making coffee

Enjoy The Mental Health Benefits Of Coffee Without Taking A Sip

It takes me a while to brew my morning cup, and that makes me a better dad.

July 30, 2015

With two young children in the house, certain things have become precious resources. One of these is quiet time. In the early days of our marriage, my wife and I spent entire weekend afternoons hiking, visiting museums, and engaging in long conversations about whatever interesting article or book we’d recently read. Sometimes we’d even let a comfortable silence settle in while we quietly enjoyed each other’s company. 

These days, of course, I can’t go to the bathroom without my 4 year old pounding at the door or sticking her fingers underneath it to get my attention so she can sing a song she’s making up. And our newborn wants only to eat or be held, loudly protesting when one or both isn’t happening. This has made us incredibly distracted people: I’ve been known to walk out the front door with only one shoe on.


Of course, I knew when I had children that I would miss the time I had to myself, just as I know that when my children are older, I’ll miss moments I enjoy now, such as when my oldest pulls on my hand and begs me to play. Still, quiet space is important. I need time when I have the ability to concentrate and even accomplish something. That’s why I started getting up really damn early and making very complicated coffee.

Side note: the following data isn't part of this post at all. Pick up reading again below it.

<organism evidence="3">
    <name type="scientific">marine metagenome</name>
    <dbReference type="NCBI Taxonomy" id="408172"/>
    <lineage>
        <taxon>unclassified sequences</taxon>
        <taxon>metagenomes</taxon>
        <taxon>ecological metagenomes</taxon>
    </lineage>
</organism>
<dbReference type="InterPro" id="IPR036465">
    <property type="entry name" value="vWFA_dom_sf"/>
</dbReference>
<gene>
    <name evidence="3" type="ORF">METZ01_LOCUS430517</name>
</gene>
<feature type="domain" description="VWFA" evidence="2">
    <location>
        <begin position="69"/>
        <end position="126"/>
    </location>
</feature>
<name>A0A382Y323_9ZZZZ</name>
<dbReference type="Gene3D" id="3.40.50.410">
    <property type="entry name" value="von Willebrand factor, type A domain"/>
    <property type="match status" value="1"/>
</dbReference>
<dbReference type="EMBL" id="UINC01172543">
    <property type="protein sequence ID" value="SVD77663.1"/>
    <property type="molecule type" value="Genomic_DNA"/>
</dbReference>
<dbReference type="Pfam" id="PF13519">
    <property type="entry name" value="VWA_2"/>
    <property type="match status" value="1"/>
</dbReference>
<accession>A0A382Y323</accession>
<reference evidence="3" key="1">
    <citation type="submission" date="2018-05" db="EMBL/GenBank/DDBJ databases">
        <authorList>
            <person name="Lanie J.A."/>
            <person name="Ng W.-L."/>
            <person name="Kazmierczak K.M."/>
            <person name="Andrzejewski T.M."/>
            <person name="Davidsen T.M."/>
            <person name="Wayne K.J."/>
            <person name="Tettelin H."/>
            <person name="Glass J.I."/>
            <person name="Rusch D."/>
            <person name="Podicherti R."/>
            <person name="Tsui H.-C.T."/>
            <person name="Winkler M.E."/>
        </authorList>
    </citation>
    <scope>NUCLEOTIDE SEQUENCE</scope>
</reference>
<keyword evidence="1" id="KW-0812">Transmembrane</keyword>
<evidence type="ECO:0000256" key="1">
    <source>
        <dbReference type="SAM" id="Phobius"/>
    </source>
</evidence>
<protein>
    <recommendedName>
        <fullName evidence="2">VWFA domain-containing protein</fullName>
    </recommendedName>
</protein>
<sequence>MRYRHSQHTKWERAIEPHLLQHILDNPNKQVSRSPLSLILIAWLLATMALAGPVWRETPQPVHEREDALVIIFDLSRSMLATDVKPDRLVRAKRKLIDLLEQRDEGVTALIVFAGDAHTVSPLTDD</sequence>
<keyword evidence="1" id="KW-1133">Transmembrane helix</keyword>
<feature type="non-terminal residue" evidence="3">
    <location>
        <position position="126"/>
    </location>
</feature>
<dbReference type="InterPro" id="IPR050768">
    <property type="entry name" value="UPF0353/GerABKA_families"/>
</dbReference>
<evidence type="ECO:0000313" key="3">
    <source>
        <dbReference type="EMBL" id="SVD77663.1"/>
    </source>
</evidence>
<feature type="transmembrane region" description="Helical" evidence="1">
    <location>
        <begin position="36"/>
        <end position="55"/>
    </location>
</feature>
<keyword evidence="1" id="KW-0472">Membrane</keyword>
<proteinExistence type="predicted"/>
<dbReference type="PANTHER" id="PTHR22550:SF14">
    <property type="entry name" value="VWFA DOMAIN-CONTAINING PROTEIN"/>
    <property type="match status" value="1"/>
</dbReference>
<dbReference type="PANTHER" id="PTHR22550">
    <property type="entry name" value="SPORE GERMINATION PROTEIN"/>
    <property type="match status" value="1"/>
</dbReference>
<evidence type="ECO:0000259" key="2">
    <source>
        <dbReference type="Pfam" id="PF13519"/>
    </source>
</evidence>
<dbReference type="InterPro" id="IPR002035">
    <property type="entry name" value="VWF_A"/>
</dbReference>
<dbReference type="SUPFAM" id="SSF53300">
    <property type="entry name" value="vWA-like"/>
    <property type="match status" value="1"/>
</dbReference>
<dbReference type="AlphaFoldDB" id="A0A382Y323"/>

Most mornings, while the rest of the house is asleep, I pad downstairs and begin the day by solemly making coffee. Sometimes I put the radio on low, but more often I’ll just let the creaking house and the birds outside be my accompaniment. I source beans from a variety of organic, mail-order places, and I’m partial to small beans, such as Ethiopian Sidamo. I grind them in an early 20th-century cast-iron hand grinder I picked up years ago on eBay. It’s beautiful and sturdy, and because it’s all done by hand, I can’t multitask or be distracted.

coffee gear

I place the grounds in a reusable steel filter and heat the water in a pretty little Pourover Kettle that I like—the long spout lets me be precise. Then I let everything steep into a Glass Coffee Pot. It makes a delicious cup, more so because of the care and attention I’m able to put into it.


Of course, it wouldn’t matter if I was making coffee, working on our Family Garden, or carving harmonicas. What matters is the ritual. Rituals center us. They allow us to pay homage to detail and precision. And in a world that is increasingly distracting, they’re increasingly necessary. From work email to push notifications, from commercial breaks to highway billboards, it’s easy to feel inundated by a million different things competing for attention, even without young children. My coffee process makes space in my day for calmness, for focus. I can give myself a few moments of peace and start my day balanced, on both feet. Sometimes with two shoes on.